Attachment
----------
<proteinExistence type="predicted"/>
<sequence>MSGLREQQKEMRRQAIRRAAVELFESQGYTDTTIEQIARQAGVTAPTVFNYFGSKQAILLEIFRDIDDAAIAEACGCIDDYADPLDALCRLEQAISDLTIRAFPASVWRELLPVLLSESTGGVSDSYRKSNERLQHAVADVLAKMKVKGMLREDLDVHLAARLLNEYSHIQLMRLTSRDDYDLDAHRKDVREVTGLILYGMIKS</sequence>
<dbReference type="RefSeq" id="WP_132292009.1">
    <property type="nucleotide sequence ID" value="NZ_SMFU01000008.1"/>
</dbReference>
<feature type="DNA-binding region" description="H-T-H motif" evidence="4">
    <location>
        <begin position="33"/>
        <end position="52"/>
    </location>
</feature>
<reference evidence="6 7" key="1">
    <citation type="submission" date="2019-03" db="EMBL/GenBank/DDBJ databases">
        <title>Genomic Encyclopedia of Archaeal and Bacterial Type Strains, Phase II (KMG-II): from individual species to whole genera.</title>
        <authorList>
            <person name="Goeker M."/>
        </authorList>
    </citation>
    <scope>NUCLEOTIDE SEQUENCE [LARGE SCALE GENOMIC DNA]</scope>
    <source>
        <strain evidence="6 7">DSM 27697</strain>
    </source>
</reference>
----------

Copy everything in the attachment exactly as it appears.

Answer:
<proteinExistence type="predicted"/>
<sequence>MSGLREQQKEMRRQAIRRAAVELFESQGYTDTTIEQIARQAGVTAPTVFNYFGSKQAILLEIFRDIDDAAIAEACGCIDDYADPLDALCRLEQAISDLTIRAFPASVWRELLPVLLSESTGGVSDSYRKSNERLQHAVADVLAKMKVKGMLREDLDVHLAARLLNEYSHIQLMRLTSRDDYDLDAHRKDVREVTGLILYGMIKS</sequence>
<dbReference type="RefSeq" id="WP_132292009.1">
    <property type="nucleotide sequence ID" value="NZ_SMFU01000008.1"/>
</dbReference>
<feature type="DNA-binding region" description="H-T-H motif" evidence="4">
    <location>
        <begin position="33"/>
        <end position="52"/>
    </location>
</feature>
<reference evidence="6 7" key="1">
    <citation type="submission" date="2019-03" db="EMBL/GenBank/DDBJ databases">
        <title>Genomic Encyclopedia of Archaeal and Bacterial Type Strains, Phase II (KMG-II): from individual species to whole genera.</title>
        <authorList>
            <person name="Goeker M."/>
        </authorList>
    </citation>
    <scope>NUCLEOTIDE SEQUENCE [LARGE SCALE GENOMIC DNA]</scope>
    <source>
        <strain evidence="6 7">DSM 27697</strain>
    </source>
</reference>